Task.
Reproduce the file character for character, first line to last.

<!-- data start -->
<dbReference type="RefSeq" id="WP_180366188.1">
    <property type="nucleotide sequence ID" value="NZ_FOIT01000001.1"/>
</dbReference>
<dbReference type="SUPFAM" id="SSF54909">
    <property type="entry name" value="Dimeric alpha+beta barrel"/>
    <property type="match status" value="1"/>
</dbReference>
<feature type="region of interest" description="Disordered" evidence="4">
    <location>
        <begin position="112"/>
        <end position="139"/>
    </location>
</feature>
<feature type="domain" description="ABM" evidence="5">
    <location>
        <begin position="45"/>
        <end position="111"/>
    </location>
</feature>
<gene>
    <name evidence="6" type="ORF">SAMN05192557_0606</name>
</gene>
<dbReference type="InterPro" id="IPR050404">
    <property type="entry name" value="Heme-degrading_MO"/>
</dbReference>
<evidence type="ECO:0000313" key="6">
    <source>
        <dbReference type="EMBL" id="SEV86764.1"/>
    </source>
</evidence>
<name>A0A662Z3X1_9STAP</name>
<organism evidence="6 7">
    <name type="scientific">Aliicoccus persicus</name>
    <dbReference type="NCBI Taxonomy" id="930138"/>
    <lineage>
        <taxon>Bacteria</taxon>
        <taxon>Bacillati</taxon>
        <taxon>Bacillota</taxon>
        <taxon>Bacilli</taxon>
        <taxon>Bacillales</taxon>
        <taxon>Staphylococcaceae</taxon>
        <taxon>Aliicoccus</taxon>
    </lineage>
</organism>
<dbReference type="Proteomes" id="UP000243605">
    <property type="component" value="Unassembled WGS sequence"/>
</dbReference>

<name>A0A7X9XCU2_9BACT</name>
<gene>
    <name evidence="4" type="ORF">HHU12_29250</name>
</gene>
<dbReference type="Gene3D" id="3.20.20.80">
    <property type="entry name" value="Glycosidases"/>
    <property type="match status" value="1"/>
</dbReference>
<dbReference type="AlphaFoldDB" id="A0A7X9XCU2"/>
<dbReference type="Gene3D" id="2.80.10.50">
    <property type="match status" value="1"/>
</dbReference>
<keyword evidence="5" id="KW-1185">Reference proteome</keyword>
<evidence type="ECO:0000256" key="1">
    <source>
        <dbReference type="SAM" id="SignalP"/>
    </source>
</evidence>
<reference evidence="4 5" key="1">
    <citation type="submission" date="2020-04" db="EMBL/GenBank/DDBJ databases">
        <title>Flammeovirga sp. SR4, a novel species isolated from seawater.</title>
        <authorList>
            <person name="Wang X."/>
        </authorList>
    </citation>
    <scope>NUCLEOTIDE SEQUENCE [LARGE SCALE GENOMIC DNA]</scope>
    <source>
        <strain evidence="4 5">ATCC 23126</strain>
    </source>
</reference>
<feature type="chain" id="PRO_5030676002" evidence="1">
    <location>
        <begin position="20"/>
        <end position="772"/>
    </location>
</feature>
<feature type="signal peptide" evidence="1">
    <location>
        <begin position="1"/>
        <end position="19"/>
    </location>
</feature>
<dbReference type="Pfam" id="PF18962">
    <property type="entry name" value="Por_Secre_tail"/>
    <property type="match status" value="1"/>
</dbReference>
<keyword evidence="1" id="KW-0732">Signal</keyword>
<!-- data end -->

<dbReference type="RefSeq" id="WP_180366188.1">
    <property type="nucleotide sequence ID" value="NZ_FOIT01000001.1"/>
</dbReference>
<dbReference type="SUPFAM" id="SSF54909">
    <property type="entry name" value="Dimeric alpha+beta barrel"/>
    <property type="match status" value="1"/>
</dbReference>
<feature type="region of interest" description="Disordered" evidence="4">
    <location>
        <begin position="112"/>
        <end position="139"/>
    </location>
</feature>
<feature type="domain" description="ABM" evidence="5">
    <location>
        <begin position="45"/>
        <end position="111"/>
    </location>
</feature>
<gene>
    <name evidence="6" type="ORF">SAMN05192557_0606</name>
</gene>
<dbReference type="InterPro" id="IPR050404">
    <property type="entry name" value="Heme-degrading_MO"/>
</dbReference>
<evidence type="ECO:0000313" key="6">
    <source>
        <dbReference type="EMBL" id="SEV86764.1"/>
    </source>
</evidence>
<name>A0A662Z3X1_9STAP</name>
<organism evidence="6 7">
    <name type="scientific">Aliicoccus persicus</name>
    <dbReference type="NCBI Taxonomy" id="930138"/>
    <lineage>
        <taxon>Bacteria</taxon>
        <taxon>Bacillati</taxon>
        <taxon>Bacillota</taxon>
        <taxon>Bacilli</taxon>
        <taxon>Bacillales</taxon>
        <taxon>Staphylococcaceae</taxon>
        <taxon>Aliicoccus</taxon>
    </lineage>
</organism>
<dbReference type="Proteomes" id="UP000243605">
    <property type="component" value="Unassembled WGS sequence"/>
</dbReference>

<name>A0A7X9XCU2_9BACT</name>
<gene>
    <name evidence="4" type="ORF">HHU12_29250</name>
</gene>
<dbReference type="Gene3D" id="3.20.20.80">
    <property type="entry name" value="Glycosidases"/>
    <property type="match status" value="1"/>
</dbReference>
<dbReference type="AlphaFoldDB" id="A0A7X9XCU2"/>
<dbReference type="Gene3D" id="2.80.10.50">
    <property type="match status" value="1"/>
</dbReference>
<keyword evidence="5" id="KW-1185">Reference proteome</keyword>
<evidence type="ECO:0000256" key="1">
    <source>
        <dbReference type="SAM" id="SignalP"/>
    </source>
</evidence>
<reference evidence="4 5" key="1">
    <citation type="submission" date="2020-04" db="EMBL/GenBank/DDBJ databases">
        <title>Flammeovirga sp. SR4, a novel species isolated from seawater.</title>
        <authorList>
            <person name="Wang X."/>
        </authorList>
    </citation>
    <scope>NUCLEOTIDE SEQUENCE [LARGE SCALE GENOMIC DNA]</scope>
    <source>
        <strain evidence="4 5">ATCC 23126</strain>
    </source>
</reference>
<feature type="chain" id="PRO_5030676002" evidence="1">
    <location>
        <begin position="20"/>
        <end position="772"/>
    </location>
</feature>
<feature type="signal peptide" evidence="1">
    <location>
        <begin position="1"/>
        <end position="19"/>
    </location>
</feature>
<dbReference type="Pfam" id="PF18962">
    <property type="entry name" value="Por_Secre_tail"/>
    <property type="match status" value="1"/>
</dbReference>
<keyword evidence="1" id="KW-0732">Signal</keyword>